Cork's response was untypical and he immediately hobbled off to have a pesky toe nail clipped. In the morning, one of his overs had spanned 30 minutes, rain suspending play for twenty-nine of them, after his first ball had removed Vikram Rathore, caught behind by Jack Russell for four.

Soon after Chris Lewis had Nayan Mongia also held by Russell after an edged drive had rebounded off Graeme Hick at second slip. It was the same height as the chance Hick spilled at Lord's, though this time he had to go to his left, where something of a blind spot appears to exist.

England, who opted for Ealham instead of Ronnie Irani, could not have wished for a more decisive start. With the ball still hard, another wicket would have dented India's confidence and pushed them on to the back foot.

That chance came almost immediately, as Tendulkar cut uppishly at Lewis, sending the ball rocketing towards Atherton's thigh at gully. His anguish at spilling the chance was plain to see and it was not until Tendulkar was caught off a Cork no-ball just before the close that another mistake was made.

To be fair, on a blustery day England did not bowl all that badly and Lewis and Alan Mullally in particular bowled well in unhelpful circumstances. After lunch, the left-armer manfully got through an eight over spell without ever looking threatening. During such passages, unless a wicket looks likely, it is imperative for a captain to give his bowlers short sharp spells. Atherton did not and he let the game and his bowlers drift, with Ealham sending down just 12 overs.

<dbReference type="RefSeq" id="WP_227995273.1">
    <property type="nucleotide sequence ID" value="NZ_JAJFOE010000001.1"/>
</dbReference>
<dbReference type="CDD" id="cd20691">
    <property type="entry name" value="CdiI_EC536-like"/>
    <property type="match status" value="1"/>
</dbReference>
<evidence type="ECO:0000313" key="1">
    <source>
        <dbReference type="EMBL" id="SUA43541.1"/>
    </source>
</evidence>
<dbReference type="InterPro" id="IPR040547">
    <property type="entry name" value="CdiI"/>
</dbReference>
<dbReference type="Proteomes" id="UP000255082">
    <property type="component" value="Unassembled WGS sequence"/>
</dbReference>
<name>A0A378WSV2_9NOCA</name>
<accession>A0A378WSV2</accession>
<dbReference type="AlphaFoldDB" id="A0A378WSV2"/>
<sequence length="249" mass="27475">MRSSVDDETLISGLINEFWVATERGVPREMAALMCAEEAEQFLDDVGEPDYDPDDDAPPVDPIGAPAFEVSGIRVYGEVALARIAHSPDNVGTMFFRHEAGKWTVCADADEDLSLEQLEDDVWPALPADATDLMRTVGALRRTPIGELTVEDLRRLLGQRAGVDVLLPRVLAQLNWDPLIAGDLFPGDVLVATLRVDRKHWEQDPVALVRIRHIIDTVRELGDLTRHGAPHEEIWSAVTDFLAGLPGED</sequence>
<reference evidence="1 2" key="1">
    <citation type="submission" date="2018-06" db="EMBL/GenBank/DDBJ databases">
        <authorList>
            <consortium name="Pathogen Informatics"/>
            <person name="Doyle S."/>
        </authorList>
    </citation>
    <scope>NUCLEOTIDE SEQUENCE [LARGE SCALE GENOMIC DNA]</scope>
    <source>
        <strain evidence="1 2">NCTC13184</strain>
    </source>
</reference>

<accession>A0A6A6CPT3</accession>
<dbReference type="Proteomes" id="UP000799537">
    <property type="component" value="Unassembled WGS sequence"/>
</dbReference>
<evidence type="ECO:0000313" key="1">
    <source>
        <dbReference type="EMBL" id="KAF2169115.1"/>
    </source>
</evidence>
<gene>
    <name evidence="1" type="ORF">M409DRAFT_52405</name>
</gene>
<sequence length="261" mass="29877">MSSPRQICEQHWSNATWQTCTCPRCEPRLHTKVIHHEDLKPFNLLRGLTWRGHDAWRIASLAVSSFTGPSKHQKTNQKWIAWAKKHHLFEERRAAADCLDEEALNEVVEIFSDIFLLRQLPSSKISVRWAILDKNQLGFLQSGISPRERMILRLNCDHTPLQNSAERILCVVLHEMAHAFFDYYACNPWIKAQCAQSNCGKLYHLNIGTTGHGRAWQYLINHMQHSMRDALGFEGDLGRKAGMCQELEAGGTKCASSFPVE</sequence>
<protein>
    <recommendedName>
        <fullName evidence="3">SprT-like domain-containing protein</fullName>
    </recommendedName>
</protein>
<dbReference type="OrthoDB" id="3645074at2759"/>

The inclusion of Ealham was by all accounts a strongly debated decision. But whereas the Kent all-rounder celebrated his first day of Test cricket with a character-building 0-35, Irani was returned to the Essex side at Grace Road, where he fared little better, by scoring nought.

Trent Bridge scoreboard

India won toss

INDIA - First Innings

V Rathore c Russell b Cork 4

(13 min, 7 balls)

N R Mongia c Russell b Lewis 9

(38 min, 24 balls, 1 four)

S C Ganguly not out 136

(347 min, 260 balls, 17 fours, 2 sixes)

S R Tendulkar not out 123

(321 min, 258 balls, 16 fours)

Extras (b4,lb2,w2,nb7) 15

Total (for 2, 361 min, 90 overs) 287

Fall: 1-7 (Rathore), 2-33 (Mongia).

To bat: *M Azharuddin, S V Manjrekar, R S Dravid, A Kumble, J Srinath, B K V Prasad, S L V Raju.

Bowling: Lewis 20-4-52-1 (nb3) (7-0-23-1 5-1-16-0 4-1-9-0 4-2-4-0), Cork 17-4-70-1 (nb4) (8-2-27-1 3-0-29-0 6-2-14-0), Mullally 20-4-46-0 (3-1- 9-0 8-2-15-0 2-0-8-0 7-1-14-0), Ealham 12-4-35-0 (6-1-17-0 6-3-18-0), Patel 16-1-67-0 (nb2) (1-0-6-0 5-0-20-0 9 -1-30-0 1-0-11-0), Hick 4-1- 8-0, Thorpe 1-0-3-0 (one spell each).

ENGLAND: *M A Atherton, A J Stewart, N Hussain, G P Thorpe, G A Hick, M A Ealham, C C Lewis, R C Russell, D G Cork, M M Patel, A D Mullally.

Umpires: K T Francis and G Sharp.